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By Pete Rosko
Several years ago, Angler West TV featured the Sonic BaitFish™ (SBF) in one of its shows titled "Port Angeles Coho Fishing." It's versatility was featured, as it caught salmon by trolling, vertically jigging and casting the Sonic BaitFish Glow Chartreuse.
I like to add a Colorado, or Indiana, spinner blade to the tail of the Sonic BaitFish when I cast or troll. It adds to the flash, harmonics (sound of the blade striking the shank of the hook) and vibration of the lure. When I designed the Crippled Herring back in the early 1980s, it was the very first metal jig to add an attractor metal blade to its tail.
When I vertical jig, it's the injured baitfish action of the lure on the fall that triggers the strike. I find that adding a blade has no dramatic benefit when vertical jigging. Trolling and casting are horizontal presentations that result in a swimming action with the SBF. This is basically imitating the swimming action of a normal baitfish. Adding a tail attractor blade, especially a nickel or silver-plated blade, emits extra flash. Unlike conventional trolling, where a rotating flasher or dodger is placed ahead of the lure, the SBF "flasher" is placed directly on the lure.
As so often mentioned in my past articles, the action of a falling lure creates more strikes than one that swims horizontally. Even after making a long cast from a boat and working the lure along bottom and back towards me, most of the strikes will occur right at the boat as the line and lure become vertical instead of horizontal. In this scenario, the swimming action was changed from a normal-appearing baitfish to an injured one by the change in line angle.
Predators of any kind are opportunistic. They key on an easy meal and do not waste energy on chasing healthy prey. The fall of a SBF is that easy meal — it mimics an injured, helpless baitfish. It is the best action in all of sport fishing that triggers fish to strike! The Crippled Herring name was created specifically for its ability to imitate the action of an injured Pacific herring.
In hindsight, if I was smart enough, I would have been more descriptive with all of my lure inventions by prefixing every lure with the word "Crippled."
At a very early age, I learned to work the rod when I trolled for walleyes in Lake Erie and Ohio's inland reservoirs. The forward pump of my rod, followed by dropping it back toward the water, produced most of the strikes. Whether fishing with spinner worm harnesses, a "June Bug" spinner or a "Flatfish," one of those "falling" presentations always out-fished a rod mounted in a rod holder. However, a trolling rod holder still likes to catch fish if it is mounted on the inside turn to affect the fall of the presentation. And, both port and starboard rod holders can work when trolling the "S" pattern.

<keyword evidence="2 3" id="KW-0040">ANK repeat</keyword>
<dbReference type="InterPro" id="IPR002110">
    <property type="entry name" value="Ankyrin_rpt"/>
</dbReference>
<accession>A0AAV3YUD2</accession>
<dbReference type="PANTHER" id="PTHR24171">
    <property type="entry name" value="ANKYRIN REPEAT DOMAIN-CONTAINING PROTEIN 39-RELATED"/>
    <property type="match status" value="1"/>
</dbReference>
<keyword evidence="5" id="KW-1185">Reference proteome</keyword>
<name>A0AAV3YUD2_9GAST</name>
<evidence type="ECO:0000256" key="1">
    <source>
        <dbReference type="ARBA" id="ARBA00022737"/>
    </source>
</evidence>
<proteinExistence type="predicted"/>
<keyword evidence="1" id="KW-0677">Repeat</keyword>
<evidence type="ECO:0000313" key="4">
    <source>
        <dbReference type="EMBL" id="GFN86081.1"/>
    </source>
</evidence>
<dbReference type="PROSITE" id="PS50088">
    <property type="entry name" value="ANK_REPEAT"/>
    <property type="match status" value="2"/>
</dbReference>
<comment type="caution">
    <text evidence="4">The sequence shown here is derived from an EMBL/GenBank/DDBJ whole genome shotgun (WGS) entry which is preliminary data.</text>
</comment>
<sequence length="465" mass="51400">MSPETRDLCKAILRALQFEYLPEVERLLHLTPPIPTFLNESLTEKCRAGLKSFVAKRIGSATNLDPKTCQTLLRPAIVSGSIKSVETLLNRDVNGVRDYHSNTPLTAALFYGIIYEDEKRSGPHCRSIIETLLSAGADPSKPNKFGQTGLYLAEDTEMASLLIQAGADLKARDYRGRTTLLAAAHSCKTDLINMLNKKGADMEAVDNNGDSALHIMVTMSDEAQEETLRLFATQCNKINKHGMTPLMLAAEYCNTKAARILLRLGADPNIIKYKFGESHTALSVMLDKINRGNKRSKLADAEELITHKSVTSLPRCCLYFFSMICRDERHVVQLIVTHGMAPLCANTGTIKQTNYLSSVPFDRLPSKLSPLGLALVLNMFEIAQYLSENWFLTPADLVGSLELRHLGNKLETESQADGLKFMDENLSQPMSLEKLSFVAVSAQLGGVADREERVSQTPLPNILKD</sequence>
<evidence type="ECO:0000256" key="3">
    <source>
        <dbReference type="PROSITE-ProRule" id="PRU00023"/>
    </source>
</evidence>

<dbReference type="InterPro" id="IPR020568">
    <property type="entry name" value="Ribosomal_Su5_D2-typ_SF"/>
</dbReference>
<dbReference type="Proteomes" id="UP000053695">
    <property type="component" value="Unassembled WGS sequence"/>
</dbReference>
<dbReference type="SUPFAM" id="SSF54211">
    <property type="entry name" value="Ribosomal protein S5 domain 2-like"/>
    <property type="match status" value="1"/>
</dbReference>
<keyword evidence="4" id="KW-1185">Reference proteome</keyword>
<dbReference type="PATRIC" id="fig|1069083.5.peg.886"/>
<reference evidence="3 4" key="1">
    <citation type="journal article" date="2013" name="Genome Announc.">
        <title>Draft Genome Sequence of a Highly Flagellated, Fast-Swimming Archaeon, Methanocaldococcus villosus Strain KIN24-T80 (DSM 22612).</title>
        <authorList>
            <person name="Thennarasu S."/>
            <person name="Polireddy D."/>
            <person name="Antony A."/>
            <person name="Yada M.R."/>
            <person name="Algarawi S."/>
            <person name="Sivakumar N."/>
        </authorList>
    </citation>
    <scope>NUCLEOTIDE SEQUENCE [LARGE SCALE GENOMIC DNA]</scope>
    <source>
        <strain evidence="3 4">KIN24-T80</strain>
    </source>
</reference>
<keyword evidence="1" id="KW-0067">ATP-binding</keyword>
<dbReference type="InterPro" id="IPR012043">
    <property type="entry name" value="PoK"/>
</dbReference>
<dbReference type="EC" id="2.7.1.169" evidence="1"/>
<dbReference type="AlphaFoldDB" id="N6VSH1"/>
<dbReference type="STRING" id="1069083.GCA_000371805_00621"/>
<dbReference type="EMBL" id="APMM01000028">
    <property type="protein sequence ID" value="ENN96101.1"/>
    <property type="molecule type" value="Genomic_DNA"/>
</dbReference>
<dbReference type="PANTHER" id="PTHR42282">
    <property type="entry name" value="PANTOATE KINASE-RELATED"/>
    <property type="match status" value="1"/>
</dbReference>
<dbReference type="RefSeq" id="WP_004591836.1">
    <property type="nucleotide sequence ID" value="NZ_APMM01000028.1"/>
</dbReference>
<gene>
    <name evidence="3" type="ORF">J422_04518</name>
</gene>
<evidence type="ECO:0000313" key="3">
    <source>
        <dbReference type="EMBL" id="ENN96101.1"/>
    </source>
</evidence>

In Washington state, September is my favorite month for Coho (silver) salmon and kokanee. My favorite Sonic BaitFish finish for Coho is Glow Chartreuse and when fishing for Kokanee, I prefer Glow Orange, which I strongly recommend for Lake Sutherland kokanee.
The same Sonic BaitFish in the photo above has worked for a large variety of fresh and saltwater species over the years following the techniques mentioned here. A Chartreuse/Pearl White finish can be fished worldwide since it duplicates the pattern of many baitfish.
Then there are kokanee, which will bite on all of the different SBF color patterns. At Lake Sutherland, however, they especially love Sonic BaitFish Glow Orange, as mentioned, during the month of September.
If anyone is serious about kokanee anywhere, four items are critical — a line-counter reel, a Sonic BaitFish, a fish finder and the ability to vertically jig. Fishing to suspended fish, though, is the most difficult task in sport fishing! Without the line-counter reel, you cannot place the SBF precisely to the kokanee mark that shows up on the fish finder screen.
However, by mid-September, the kokanee will be mainly layered along the bottom and along the buoy line near Falls Creek on the southwest end of Lake Sutherland. Locate the kokanee on your fish finder, then just bottom bounce a Sonic BaitFish 1/2 oz. or 3/4 oz. and hold on. This has been their main staging area for spawning for the forty plus years that I have fished on this lake. Usually, by the middle of the first week of October, it's all over. By that time, I'll be catching walleyes on the western basin of Lake Erie.
Thank you for subscribing to the monthly issue of the Mack Attack Magazine. We appreciate your time in reading our monthly issues. In turn, we strive to bring you valuable tips and techniques to make your, and your family's, day on the water more productive and enjoyable. All the best. — Capt. Pete